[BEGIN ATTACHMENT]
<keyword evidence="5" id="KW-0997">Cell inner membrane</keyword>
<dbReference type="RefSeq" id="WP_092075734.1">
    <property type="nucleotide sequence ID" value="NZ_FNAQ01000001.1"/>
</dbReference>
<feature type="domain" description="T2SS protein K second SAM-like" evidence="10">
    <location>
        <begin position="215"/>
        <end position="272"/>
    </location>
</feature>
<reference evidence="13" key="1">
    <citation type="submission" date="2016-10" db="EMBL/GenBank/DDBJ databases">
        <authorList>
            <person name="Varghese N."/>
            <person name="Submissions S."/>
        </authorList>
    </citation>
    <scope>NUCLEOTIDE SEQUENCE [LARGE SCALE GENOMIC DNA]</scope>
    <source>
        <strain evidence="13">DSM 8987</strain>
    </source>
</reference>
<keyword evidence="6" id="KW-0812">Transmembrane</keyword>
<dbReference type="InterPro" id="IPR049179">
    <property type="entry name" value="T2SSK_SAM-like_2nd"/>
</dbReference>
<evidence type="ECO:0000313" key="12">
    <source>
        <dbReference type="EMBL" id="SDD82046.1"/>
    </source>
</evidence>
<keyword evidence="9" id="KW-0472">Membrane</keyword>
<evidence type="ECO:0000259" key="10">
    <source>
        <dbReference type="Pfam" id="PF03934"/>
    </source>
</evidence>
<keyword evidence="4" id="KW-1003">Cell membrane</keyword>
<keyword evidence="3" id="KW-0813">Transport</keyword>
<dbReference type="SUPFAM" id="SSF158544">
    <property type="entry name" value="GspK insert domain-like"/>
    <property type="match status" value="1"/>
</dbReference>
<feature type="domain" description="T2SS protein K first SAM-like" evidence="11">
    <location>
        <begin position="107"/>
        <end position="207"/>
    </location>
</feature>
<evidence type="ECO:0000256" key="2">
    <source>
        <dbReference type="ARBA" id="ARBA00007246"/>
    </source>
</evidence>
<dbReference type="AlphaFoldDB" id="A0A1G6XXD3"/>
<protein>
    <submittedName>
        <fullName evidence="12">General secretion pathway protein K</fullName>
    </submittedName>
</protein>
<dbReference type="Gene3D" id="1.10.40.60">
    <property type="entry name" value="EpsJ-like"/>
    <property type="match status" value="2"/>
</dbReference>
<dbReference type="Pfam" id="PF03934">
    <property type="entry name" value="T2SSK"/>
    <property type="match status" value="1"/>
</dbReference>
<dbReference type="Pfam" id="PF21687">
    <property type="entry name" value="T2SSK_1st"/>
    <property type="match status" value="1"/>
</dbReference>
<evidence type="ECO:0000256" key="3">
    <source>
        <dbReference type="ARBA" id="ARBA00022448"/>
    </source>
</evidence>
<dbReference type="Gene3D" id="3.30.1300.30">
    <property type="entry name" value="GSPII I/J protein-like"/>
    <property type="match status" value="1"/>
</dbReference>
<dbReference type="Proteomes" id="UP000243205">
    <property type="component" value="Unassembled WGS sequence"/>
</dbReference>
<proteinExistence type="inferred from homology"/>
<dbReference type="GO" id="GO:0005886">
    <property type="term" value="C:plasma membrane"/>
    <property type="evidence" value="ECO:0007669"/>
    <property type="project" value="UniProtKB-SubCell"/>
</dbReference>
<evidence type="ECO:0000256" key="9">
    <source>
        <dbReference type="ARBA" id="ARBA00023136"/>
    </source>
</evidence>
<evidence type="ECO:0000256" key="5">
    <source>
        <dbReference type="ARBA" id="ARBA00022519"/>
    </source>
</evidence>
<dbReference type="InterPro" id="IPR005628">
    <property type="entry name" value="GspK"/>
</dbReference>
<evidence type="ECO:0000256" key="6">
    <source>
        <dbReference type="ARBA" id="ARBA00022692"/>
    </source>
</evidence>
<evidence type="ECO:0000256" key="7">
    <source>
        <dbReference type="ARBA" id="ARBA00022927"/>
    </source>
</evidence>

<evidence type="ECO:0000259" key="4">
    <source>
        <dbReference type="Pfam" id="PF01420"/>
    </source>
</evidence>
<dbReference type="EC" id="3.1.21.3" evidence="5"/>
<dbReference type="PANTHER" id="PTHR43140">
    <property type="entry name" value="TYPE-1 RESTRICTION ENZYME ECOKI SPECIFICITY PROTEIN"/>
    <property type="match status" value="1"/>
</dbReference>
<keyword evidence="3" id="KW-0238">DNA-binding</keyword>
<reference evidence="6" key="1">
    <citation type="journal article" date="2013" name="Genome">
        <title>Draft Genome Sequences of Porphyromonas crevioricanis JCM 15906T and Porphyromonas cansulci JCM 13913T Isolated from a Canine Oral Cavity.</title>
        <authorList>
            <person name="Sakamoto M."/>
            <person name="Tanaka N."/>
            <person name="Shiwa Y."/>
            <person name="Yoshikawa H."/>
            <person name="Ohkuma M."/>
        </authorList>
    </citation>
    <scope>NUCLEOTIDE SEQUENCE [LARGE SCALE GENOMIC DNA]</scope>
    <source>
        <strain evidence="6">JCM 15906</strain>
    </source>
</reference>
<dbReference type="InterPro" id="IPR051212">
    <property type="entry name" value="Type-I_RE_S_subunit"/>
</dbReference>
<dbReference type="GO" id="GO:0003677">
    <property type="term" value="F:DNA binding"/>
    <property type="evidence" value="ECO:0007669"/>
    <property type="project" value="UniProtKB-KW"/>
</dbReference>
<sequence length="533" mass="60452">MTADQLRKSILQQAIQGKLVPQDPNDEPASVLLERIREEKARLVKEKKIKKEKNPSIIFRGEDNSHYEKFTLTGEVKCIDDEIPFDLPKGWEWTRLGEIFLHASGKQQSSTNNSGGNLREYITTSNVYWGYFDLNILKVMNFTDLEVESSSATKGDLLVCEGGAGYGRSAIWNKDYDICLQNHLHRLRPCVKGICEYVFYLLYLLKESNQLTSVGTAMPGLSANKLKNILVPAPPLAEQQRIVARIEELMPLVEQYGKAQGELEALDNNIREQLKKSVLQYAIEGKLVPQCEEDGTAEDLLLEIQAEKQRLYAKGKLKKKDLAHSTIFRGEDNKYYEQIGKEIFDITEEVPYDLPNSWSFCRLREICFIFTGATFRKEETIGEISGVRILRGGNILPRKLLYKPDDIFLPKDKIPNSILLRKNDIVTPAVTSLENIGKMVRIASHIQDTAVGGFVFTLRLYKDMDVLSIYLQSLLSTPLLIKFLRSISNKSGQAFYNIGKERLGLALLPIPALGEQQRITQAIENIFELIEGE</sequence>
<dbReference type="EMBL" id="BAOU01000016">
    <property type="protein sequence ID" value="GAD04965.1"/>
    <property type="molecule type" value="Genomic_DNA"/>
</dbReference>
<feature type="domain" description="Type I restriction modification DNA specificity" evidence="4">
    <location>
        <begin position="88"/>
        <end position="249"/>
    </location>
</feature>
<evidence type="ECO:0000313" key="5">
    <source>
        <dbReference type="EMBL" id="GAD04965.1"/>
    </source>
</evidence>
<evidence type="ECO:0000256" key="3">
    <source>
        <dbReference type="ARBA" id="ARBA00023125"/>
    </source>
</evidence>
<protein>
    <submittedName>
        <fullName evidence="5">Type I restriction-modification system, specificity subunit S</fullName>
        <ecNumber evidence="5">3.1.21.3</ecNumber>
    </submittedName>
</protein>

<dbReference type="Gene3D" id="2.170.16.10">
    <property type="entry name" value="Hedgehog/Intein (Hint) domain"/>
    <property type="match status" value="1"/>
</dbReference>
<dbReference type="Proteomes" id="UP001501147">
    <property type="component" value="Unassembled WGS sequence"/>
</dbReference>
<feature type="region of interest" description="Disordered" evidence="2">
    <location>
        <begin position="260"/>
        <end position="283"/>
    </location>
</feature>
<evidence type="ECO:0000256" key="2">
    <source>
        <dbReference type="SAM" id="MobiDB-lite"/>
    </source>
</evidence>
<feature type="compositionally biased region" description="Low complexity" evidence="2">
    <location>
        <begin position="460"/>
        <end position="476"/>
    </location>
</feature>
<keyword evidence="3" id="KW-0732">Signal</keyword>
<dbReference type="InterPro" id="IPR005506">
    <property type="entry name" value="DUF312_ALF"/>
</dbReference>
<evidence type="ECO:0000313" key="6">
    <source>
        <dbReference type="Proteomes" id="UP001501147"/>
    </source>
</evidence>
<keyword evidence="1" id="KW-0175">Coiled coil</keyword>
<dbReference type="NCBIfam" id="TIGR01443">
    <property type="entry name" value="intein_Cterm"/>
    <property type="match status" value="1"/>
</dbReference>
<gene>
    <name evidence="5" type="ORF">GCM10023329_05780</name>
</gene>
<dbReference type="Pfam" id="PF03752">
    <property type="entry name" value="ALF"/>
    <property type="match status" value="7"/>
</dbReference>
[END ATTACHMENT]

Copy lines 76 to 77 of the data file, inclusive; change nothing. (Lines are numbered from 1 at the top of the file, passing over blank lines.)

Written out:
    </source>
</evidence>